President Donald Trump kept up the pressure on the Federal Reserve, calling Tuesday for the central bank to enact a substantial interest rate cut.
The call, made during an exchange with reporters, comes as the policymaking Federal Open Market Committee convenes for its two-day meeting, during which it is widely expected to approve a 25 basis point cut in the central bank's benchmark overnight funds rate.
"I'd like to see a large cut, and I'd like to see quantitative tightening immediately stopped," Trump said, the latter remark a reference to the Fed's efforts to reduce the bonds it is holding on its $3.85 trillion balance sheet.
"They moved in my opinion far too early and far too severely, and puts me at somewhat of a disadvantage," he added.
Trump said he thinks the Fed should have acted sooner to cut and believes the economy would have been better off without the rate hikes that began in December 2015. In total, the Fed increased rates nine times in an effort to normalize monetary policy from the extreme accommodation implemented during and after the financial crisis.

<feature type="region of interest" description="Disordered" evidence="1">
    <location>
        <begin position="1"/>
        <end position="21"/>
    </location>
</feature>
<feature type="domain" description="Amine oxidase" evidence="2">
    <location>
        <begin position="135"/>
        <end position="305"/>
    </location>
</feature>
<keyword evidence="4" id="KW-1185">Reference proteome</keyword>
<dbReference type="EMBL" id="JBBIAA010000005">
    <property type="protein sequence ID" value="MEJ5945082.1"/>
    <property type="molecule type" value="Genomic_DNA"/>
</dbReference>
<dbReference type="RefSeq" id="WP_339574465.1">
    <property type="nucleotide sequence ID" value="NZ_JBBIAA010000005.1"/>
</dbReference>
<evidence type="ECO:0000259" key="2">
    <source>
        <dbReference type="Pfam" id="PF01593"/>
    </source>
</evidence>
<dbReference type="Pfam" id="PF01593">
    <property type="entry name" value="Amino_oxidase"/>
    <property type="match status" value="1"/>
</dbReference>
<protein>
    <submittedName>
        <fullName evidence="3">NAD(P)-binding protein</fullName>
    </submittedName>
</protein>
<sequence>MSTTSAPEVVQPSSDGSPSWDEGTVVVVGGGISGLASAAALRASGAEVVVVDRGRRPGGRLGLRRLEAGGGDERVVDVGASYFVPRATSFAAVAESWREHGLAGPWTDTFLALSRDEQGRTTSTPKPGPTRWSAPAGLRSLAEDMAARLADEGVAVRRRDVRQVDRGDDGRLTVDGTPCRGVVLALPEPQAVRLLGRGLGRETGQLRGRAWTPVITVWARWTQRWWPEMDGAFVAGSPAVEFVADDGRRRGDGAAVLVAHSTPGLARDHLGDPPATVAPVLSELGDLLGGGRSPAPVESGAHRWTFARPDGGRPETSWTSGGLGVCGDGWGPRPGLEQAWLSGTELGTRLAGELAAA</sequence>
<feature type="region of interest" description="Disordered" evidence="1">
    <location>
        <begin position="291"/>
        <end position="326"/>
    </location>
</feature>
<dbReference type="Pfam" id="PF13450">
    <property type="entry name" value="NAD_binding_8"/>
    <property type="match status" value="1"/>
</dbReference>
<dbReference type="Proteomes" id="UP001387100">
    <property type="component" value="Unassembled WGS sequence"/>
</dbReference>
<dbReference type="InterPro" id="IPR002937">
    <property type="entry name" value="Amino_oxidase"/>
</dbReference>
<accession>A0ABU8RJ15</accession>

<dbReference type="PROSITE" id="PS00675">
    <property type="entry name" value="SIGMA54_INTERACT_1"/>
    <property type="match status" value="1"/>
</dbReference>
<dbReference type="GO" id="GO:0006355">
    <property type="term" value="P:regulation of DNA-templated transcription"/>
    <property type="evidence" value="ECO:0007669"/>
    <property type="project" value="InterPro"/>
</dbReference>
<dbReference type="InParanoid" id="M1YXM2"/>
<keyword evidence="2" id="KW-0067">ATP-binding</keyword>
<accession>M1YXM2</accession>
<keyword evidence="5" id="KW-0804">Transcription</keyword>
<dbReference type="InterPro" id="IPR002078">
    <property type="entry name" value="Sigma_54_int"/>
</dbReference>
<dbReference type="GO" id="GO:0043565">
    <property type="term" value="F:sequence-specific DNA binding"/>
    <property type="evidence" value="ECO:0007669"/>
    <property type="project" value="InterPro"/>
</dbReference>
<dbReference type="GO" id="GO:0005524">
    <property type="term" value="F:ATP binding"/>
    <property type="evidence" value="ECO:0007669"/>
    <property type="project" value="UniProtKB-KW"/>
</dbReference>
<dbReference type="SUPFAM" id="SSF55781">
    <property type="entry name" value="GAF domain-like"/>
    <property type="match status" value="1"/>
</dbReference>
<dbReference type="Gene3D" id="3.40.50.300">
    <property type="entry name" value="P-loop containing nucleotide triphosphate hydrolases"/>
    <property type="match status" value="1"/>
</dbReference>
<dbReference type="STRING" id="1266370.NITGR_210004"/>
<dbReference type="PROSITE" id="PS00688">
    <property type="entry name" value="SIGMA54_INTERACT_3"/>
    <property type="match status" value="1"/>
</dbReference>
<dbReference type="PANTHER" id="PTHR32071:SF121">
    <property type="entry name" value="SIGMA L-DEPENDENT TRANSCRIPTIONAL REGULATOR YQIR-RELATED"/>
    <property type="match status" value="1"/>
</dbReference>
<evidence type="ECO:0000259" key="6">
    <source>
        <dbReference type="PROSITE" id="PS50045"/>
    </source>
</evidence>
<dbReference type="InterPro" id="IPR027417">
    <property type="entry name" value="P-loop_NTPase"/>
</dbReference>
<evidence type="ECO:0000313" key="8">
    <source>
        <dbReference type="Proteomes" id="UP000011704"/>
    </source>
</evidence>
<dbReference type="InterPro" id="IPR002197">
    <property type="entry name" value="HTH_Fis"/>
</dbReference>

Despite his disapproval of the Fed's actions, Trump said he thinks the economy is strong enough to withstand tighter monetary policy.
"Fortunately, I've made the economy so strong that nothing is going to stop us," he said.
However, he repeated previous assertions that the Dow Jones Industrial Average would be 10,000 points higher and GDP growing by 4% had the Fed not tightened.
"I'm very disappointed in the Fed. I think they acted too quickly by far," Trump said.